Most hagwons will require instructors to teach at least one open class during their contract. This is a day where all the parents come watch you teach. Korean parents are notoriously picky, and the class is often rehearsed for weeks beforehand. Open classes were my least favorite part of teaching.

Beyond language, hagwons are also sometimes used a tool for cultural immersion. Holidays that are popular in English speaking countries, such as Halloween and Christmas, are often celebrated with gusto. My school turned our gym into a haunted house, went trick or treating, and held a Halloween themed spelling bee at the end of October and Santa came and visited in December. These activities, and the monthly birthday parties, were a fun time to see the students doing something other than sitting behind a desk.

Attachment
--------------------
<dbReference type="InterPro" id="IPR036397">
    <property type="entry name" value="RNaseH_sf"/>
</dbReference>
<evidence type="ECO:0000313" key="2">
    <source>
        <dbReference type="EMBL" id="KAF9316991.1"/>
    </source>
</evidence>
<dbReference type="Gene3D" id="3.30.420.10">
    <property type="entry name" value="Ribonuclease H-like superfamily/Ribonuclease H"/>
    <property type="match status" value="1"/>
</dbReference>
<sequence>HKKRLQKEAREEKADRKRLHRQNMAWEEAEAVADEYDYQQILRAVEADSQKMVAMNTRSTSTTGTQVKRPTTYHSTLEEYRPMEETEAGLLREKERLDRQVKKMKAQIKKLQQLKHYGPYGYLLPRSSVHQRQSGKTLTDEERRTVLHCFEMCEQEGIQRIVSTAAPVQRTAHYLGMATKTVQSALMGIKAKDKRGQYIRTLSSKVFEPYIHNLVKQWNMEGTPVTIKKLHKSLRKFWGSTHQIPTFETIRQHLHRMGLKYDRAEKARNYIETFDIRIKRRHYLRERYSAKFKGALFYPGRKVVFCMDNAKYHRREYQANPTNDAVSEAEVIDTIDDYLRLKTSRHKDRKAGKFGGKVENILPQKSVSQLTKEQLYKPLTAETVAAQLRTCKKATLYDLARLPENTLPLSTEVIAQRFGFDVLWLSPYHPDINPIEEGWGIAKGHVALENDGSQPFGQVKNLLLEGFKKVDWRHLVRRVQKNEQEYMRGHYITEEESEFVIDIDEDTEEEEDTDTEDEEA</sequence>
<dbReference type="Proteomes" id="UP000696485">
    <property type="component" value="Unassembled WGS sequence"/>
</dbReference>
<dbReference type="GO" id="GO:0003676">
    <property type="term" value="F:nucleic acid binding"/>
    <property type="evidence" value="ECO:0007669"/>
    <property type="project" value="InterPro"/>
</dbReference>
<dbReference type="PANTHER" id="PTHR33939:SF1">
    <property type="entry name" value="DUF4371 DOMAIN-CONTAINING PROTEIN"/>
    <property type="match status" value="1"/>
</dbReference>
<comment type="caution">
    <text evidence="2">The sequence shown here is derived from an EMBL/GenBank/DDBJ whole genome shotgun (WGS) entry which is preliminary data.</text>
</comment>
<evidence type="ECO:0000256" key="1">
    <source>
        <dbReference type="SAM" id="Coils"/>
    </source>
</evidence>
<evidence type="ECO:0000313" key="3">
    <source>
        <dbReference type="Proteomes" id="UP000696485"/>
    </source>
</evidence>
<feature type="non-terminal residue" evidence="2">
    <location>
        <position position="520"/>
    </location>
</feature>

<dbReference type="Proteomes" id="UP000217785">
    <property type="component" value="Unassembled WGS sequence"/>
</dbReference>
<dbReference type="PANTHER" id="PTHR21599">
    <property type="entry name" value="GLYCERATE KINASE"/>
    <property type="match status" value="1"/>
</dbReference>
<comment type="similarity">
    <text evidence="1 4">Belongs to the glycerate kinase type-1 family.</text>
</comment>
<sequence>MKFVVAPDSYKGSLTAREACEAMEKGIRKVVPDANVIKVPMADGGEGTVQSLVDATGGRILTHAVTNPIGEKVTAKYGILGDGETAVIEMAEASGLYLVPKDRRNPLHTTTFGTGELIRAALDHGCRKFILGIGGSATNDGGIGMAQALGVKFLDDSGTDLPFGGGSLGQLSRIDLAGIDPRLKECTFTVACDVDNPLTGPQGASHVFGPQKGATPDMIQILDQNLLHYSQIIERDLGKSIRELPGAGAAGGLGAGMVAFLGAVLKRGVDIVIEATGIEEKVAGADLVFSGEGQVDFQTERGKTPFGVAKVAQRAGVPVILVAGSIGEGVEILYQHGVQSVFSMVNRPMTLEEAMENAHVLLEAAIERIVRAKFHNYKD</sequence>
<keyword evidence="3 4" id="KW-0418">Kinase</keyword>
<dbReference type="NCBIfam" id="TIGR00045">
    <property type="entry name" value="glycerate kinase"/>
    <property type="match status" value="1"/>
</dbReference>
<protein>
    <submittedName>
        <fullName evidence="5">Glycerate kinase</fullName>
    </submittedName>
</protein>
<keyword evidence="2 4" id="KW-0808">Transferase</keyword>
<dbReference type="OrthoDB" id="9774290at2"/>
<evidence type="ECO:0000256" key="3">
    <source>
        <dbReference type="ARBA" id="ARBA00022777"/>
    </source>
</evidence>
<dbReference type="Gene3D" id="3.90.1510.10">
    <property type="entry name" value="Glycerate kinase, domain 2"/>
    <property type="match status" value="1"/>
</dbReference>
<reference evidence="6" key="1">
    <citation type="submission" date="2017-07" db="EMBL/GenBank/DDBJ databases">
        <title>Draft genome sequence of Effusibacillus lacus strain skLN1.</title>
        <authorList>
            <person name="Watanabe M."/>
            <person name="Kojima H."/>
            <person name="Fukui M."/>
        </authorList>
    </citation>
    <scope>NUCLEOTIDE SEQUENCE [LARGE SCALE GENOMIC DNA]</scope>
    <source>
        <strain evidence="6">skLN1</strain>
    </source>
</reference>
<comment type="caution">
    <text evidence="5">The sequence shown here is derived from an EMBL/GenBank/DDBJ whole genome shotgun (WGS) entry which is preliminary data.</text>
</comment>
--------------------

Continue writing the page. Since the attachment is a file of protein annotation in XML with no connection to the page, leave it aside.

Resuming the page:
Get to really know the students: Because hagwon instructors teach smaller classes and see the students more than once a week, it is much easier to get to know them than if you teach at a public school. I formed bonds with many of my students, from kindergarten to sixth grade. I knew about their families, hobbies, dreams, and every mosquito bite they got in the summer. At the end of the year I was tearful during our goodbye.